The problems with democracy in my opinion…

Photo by Element5 Digital on Unsplash

Now, first of all, I don’t have an alternative to democracy to offer as a solution. That doesn’t mean that I don’t think there is some value in taking a critical look at democracy and discussing what works well, as well as what faults it has. Please keep in mind, these are just my thoughts, and I’m no expert on any of these issues, just a regular Joe with an interest in politics and psychology, amongst many other things.

So we’ll start with the positives.

In a democratic society, there is the potential for the majority of the population to feel they are represented by someone who shares at least a good proportion of their views, ideals and values.

It also offers a level of interactivity — if the public don’t feel they’re doing a good enough job, there will be the opportunity to replace them with someone else.

By the same token, there is a level of accountability, although I have more to say on this point below in the negatives.

There is less likelihood — although the possibility isn’t entirely removed, as has been shown in the past — of people seizing power and changing the government from a democratically elected one to some other form, such as a dictatorship.

I’m sure there are other positives, but as this piece is just about my thoughts on the matter, I’m limiting this to the positives and negatives that come to my mind, rather then researching what others have to say on the topic.

So now, the negatives.

Elections really are a popularity contest. Let’s face it, just because someone is popular, that doesn’t mean they’re appropriate for a role in which they’re meant to be a leader.

Along similar lines, sometimes candidates will be popular because they hold views, beliefs, and/or values that are not in the best interests of the people. I’m sure you, the reader, can think of an example for yourself, it’s not as if this is an uncommon problem in democracies.

Another aspect that applies in at least some democracies, is that there are sometimes no consequences if a politician is elected, but doesn’t deliver on the promises they made before the election. Sure, they may not get re-elected at the next election, but the problem is with the erosion of public trust in ALL elected people, not just those who do not act honourably once elected. This has a terrible effect on the faith of the people in those in power, leading to people making statements such as “It doesn’t matter who you vote for, you get a muppet anyway” or “Don’t vote, it only encourages the bastards”. This is a terrible situation in any democracy and leads to high levels of disenchantment and voter apathy. It also means less people pay attention to what the elected officials actually do, which needless to say, can lead to further damage in the public trust.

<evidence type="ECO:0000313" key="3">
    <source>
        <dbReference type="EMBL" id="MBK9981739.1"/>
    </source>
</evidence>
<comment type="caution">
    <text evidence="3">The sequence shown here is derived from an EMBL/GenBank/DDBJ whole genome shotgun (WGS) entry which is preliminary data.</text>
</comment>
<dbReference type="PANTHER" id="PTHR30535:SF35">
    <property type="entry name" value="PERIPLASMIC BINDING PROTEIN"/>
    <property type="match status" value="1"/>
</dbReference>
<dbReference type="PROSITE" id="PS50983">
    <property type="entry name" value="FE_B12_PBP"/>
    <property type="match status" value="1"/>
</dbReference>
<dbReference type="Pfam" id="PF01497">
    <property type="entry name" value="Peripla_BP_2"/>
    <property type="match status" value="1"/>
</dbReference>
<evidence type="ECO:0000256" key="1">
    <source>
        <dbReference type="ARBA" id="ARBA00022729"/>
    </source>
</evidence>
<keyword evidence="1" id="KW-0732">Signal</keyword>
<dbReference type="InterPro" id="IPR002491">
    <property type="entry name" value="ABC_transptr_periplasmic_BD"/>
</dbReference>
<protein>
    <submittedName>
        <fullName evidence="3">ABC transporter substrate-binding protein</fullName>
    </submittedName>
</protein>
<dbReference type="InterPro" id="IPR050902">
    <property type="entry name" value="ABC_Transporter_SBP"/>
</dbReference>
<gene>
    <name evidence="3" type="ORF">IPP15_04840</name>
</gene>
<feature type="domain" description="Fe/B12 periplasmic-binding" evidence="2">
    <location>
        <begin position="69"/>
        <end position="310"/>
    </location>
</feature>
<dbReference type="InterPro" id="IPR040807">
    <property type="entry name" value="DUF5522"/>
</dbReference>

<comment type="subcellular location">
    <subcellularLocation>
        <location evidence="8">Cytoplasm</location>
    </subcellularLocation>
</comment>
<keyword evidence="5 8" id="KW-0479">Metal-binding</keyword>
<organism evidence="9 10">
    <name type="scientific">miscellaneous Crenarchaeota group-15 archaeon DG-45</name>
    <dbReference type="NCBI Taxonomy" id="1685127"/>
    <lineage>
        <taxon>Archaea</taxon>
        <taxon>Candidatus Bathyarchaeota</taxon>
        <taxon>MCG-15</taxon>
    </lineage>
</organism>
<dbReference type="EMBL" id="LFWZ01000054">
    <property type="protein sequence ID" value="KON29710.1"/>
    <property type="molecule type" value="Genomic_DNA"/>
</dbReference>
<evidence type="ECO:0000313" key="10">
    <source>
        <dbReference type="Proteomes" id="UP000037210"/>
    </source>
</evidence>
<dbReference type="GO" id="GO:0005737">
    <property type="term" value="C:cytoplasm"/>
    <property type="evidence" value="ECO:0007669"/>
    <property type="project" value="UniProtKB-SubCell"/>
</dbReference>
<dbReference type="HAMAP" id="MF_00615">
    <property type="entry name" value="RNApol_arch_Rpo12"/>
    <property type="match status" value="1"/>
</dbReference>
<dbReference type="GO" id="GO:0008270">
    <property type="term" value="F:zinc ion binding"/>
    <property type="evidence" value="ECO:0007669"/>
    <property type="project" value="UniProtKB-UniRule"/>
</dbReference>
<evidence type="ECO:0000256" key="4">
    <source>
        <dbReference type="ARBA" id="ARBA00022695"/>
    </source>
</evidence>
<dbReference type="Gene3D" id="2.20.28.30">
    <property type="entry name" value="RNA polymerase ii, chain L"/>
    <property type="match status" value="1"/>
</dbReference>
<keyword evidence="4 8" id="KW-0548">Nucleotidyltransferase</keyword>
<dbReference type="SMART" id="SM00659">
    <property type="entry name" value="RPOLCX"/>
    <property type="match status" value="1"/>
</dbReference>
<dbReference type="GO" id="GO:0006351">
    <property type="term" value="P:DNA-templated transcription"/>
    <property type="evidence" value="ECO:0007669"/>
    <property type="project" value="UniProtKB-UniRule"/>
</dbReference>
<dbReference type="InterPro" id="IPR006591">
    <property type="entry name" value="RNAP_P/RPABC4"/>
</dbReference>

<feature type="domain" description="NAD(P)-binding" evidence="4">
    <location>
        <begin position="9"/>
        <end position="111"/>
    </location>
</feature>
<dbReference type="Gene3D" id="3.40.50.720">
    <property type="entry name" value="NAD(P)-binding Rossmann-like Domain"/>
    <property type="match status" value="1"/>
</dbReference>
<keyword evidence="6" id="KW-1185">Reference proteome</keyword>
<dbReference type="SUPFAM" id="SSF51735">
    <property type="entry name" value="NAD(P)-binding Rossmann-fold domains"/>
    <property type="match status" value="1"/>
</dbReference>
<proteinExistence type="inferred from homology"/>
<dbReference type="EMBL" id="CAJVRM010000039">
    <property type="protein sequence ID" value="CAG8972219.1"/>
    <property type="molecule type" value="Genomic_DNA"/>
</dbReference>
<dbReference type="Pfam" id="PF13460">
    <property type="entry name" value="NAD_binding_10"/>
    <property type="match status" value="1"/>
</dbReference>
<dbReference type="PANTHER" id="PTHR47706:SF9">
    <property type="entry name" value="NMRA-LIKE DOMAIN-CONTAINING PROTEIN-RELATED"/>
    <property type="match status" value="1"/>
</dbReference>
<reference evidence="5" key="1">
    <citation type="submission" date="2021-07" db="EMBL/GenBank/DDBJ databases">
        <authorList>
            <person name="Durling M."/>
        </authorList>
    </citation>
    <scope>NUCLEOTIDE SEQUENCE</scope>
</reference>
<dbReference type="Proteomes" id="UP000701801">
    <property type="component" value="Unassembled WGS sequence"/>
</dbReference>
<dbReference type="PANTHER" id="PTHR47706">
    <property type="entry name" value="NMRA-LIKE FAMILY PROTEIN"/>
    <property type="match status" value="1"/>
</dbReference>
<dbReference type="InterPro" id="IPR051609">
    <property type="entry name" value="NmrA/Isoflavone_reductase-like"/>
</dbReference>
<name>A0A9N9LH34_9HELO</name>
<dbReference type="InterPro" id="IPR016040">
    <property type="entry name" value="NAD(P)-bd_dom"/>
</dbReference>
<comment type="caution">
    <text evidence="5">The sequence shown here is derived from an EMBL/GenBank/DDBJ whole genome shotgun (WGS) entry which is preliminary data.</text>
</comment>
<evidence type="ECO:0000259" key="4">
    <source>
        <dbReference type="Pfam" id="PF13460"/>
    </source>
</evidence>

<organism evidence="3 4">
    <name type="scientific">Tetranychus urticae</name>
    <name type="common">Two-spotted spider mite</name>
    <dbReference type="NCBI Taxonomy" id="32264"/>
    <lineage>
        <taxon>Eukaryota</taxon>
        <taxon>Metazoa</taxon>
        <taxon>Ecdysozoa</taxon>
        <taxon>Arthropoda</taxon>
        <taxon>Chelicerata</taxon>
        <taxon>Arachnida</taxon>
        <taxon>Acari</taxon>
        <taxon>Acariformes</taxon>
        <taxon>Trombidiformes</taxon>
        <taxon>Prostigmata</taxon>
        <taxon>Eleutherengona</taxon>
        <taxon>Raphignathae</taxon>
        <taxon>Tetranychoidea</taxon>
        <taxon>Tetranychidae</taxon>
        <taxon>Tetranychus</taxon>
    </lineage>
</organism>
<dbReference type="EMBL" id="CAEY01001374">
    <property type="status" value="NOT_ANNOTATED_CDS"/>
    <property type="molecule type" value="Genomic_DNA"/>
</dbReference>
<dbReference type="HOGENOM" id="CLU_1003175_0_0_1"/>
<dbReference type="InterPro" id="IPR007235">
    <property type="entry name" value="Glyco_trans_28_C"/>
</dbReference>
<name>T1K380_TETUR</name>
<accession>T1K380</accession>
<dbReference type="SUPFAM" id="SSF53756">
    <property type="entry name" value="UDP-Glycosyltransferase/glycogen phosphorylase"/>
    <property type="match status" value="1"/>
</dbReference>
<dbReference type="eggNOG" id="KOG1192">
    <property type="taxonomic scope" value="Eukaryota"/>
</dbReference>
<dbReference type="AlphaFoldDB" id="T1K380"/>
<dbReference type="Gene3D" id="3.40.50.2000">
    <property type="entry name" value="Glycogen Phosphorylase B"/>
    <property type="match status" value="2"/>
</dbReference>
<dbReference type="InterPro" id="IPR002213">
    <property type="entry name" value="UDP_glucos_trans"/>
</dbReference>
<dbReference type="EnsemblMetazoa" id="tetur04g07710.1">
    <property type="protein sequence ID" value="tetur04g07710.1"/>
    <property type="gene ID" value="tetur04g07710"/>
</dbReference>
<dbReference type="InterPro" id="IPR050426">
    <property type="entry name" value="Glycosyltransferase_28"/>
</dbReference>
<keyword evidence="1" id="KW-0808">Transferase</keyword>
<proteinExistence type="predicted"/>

I see these issues as significant problems, and while some can be overcome with changes to existing laws, or adding new laws, the likelihood of those in power making the required changes is rather small in many existing democracies unfortunately. And even then, there is no way to legislate away the popularity contest aspect that I can see, and that is, in my humble opinion, such a fundamental problem with democracy — I see it as the biggest problem with such a system of governance.

However, as stated earlier, I also do not have an alternative to offer that I think is any better. I think that being aware of these issues is in the best interests of the citizens of democratic countries. The citizens being aware of these issues can be mindful of them when it comes time to vote, and the candidates in elections can be mindful of these problems and perhaps directly address the concerns they raise, thus making them more appealing to the voting public.

But what do YOU think, my friends?




Australian, Type 1 Diabetic, science and technology nut, always asking "why?"

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Troy Wilkins

Troy Wilkins

Australian, Type 1 Diabetic, science and technology nut, always asking "why?"

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